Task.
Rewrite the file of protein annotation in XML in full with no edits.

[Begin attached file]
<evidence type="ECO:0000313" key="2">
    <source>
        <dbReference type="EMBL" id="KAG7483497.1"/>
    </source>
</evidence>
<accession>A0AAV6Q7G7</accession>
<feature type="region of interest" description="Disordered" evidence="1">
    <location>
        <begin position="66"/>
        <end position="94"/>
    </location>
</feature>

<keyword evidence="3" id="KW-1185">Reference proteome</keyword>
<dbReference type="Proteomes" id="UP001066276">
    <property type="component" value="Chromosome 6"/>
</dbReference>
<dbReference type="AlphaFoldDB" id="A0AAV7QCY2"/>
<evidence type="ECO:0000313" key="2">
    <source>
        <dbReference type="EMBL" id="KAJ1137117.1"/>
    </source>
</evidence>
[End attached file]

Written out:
<evidence type="ECO:0000313" key="2">
    <source>
        <dbReference type="EMBL" id="KAG7483497.1"/>
    </source>
</evidence>
<accession>A0AAV6Q7G7</accession>
<feature type="region of interest" description="Disordered" evidence="1">
    <location>
        <begin position="66"/>
        <end position="94"/>
    </location>
</feature>

<keyword evidence="3" id="KW-1185">Reference proteome</keyword>
<dbReference type="Proteomes" id="UP001066276">
    <property type="component" value="Chromosome 6"/>
</dbReference>
<dbReference type="AlphaFoldDB" id="A0AAV7QCY2"/>
<evidence type="ECO:0000313" key="2">
    <source>
        <dbReference type="EMBL" id="KAJ1137117.1"/>
    </source>
</evidence>